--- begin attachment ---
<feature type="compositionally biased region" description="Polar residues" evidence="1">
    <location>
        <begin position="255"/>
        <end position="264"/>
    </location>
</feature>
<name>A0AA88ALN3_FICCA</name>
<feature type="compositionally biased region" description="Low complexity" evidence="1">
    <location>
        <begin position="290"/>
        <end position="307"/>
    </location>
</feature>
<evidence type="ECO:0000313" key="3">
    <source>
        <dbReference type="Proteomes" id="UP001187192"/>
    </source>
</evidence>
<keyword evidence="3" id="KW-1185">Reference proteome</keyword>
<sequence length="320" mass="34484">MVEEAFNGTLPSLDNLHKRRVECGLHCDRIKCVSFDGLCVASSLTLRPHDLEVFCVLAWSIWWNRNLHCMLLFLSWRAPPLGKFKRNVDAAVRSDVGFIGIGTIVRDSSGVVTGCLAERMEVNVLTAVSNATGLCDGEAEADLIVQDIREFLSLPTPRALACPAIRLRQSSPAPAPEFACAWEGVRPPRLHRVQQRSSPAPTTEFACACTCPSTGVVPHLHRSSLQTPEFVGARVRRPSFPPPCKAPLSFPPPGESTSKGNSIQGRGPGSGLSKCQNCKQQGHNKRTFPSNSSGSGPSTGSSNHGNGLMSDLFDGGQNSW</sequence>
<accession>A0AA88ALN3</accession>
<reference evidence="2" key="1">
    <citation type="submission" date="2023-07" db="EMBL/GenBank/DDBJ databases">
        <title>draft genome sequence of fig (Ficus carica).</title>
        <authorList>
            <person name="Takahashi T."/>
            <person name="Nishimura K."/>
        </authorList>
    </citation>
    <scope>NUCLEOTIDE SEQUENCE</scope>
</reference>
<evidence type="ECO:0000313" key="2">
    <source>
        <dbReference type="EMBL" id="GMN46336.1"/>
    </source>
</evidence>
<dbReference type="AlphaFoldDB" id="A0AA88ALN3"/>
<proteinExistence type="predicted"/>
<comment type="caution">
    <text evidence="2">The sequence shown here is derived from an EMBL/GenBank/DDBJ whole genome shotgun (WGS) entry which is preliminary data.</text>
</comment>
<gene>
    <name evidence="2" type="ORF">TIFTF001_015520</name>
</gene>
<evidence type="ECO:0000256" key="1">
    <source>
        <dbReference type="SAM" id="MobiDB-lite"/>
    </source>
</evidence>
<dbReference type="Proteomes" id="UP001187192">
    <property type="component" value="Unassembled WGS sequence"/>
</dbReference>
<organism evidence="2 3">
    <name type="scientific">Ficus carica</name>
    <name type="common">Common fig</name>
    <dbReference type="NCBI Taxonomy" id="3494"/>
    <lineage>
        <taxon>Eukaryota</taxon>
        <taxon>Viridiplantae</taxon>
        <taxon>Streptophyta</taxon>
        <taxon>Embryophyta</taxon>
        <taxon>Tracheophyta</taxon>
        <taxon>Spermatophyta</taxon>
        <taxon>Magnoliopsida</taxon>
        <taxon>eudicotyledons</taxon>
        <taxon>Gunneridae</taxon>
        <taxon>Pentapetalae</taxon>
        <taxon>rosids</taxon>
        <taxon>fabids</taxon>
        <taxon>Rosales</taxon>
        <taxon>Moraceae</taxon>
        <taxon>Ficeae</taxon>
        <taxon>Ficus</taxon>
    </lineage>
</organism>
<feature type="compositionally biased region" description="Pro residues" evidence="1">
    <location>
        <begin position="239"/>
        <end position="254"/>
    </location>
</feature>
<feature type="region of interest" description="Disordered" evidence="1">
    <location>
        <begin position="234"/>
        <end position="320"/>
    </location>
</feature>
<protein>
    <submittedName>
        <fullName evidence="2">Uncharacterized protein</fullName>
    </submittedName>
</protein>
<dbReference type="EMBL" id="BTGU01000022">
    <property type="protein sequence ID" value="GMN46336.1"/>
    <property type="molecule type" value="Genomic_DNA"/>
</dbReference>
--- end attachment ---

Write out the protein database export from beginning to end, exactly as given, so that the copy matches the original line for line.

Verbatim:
<feature type="compositionally biased region" description="Polar residues" evidence="1">
    <location>
        <begin position="255"/>
        <end position="264"/>
    </location>
</feature>
<name>A0AA88ALN3_FICCA</name>
<feature type="compositionally biased region" description="Low complexity" evidence="1">
    <location>
        <begin position="290"/>
        <end position="307"/>
    </location>
</feature>
<evidence type="ECO:0000313" key="3">
    <source>
        <dbReference type="Proteomes" id="UP001187192"/>
    </source>
</evidence>
<keyword evidence="3" id="KW-1185">Reference proteome</keyword>
<sequence length="320" mass="34484">MVEEAFNGTLPSLDNLHKRRVECGLHCDRIKCVSFDGLCVASSLTLRPHDLEVFCVLAWSIWWNRNLHCMLLFLSWRAPPLGKFKRNVDAAVRSDVGFIGIGTIVRDSSGVVTGCLAERMEVNVLTAVSNATGLCDGEAEADLIVQDIREFLSLPTPRALACPAIRLRQSSPAPAPEFACAWEGVRPPRLHRVQQRSSPAPTTEFACACTCPSTGVVPHLHRSSLQTPEFVGARVRRPSFPPPCKAPLSFPPPGESTSKGNSIQGRGPGSGLSKCQNCKQQGHNKRTFPSNSSGSGPSTGSSNHGNGLMSDLFDGGQNSW</sequence>
<accession>A0AA88ALN3</accession>
<reference evidence="2" key="1">
    <citation type="submission" date="2023-07" db="EMBL/GenBank/DDBJ databases">
        <title>draft genome sequence of fig (Ficus carica).</title>
        <authorList>
            <person name="Takahashi T."/>
            <person name="Nishimura K."/>
        </authorList>
    </citation>
    <scope>NUCLEOTIDE SEQUENCE</scope>
</reference>
<evidence type="ECO:0000313" key="2">
    <source>
        <dbReference type="EMBL" id="GMN46336.1"/>
    </source>
</evidence>
<dbReference type="AlphaFoldDB" id="A0AA88ALN3"/>
<proteinExistence type="predicted"/>
<comment type="caution">
    <text evidence="2">The sequence shown here is derived from an EMBL/GenBank/DDBJ whole genome shotgun (WGS) entry which is preliminary data.</text>
</comment>
<gene>
    <name evidence="2" type="ORF">TIFTF001_015520</name>
</gene>
<evidence type="ECO:0000256" key="1">
    <source>
        <dbReference type="SAM" id="MobiDB-lite"/>
    </source>
</evidence>
<dbReference type="Proteomes" id="UP001187192">
    <property type="component" value="Unassembled WGS sequence"/>
</dbReference>
<organism evidence="2 3">
    <name type="scientific">Ficus carica</name>
    <name type="common">Common fig</name>
    <dbReference type="NCBI Taxonomy" id="3494"/>
    <lineage>
        <taxon>Eukaryota</taxon>
        <taxon>Viridiplantae</taxon>
        <taxon>Streptophyta</taxon>
        <taxon>Embryophyta</taxon>
        <taxon>Tracheophyta</taxon>
        <taxon>Spermatophyta</taxon>
        <taxon>Magnoliopsida</taxon>
        <taxon>eudicotyledons</taxon>
        <taxon>Gunneridae</taxon>
        <taxon>Pentapetalae</taxon>
        <taxon>rosids</taxon>
        <taxon>fabids</taxon>
        <taxon>Rosales</taxon>
        <taxon>Moraceae</taxon>
        <taxon>Ficeae</taxon>
        <taxon>Ficus</taxon>
    </lineage>
</organism>
<feature type="compositionally biased region" description="Pro residues" evidence="1">
    <location>
        <begin position="239"/>
        <end position="254"/>
    </location>
</feature>
<feature type="region of interest" description="Disordered" evidence="1">
    <location>
        <begin position="234"/>
        <end position="320"/>
    </location>
</feature>
<protein>
    <submittedName>
        <fullName evidence="2">Uncharacterized protein</fullName>
    </submittedName>
</protein>
<dbReference type="EMBL" id="BTGU01000022">
    <property type="protein sequence ID" value="GMN46336.1"/>
    <property type="molecule type" value="Genomic_DNA"/>
</dbReference>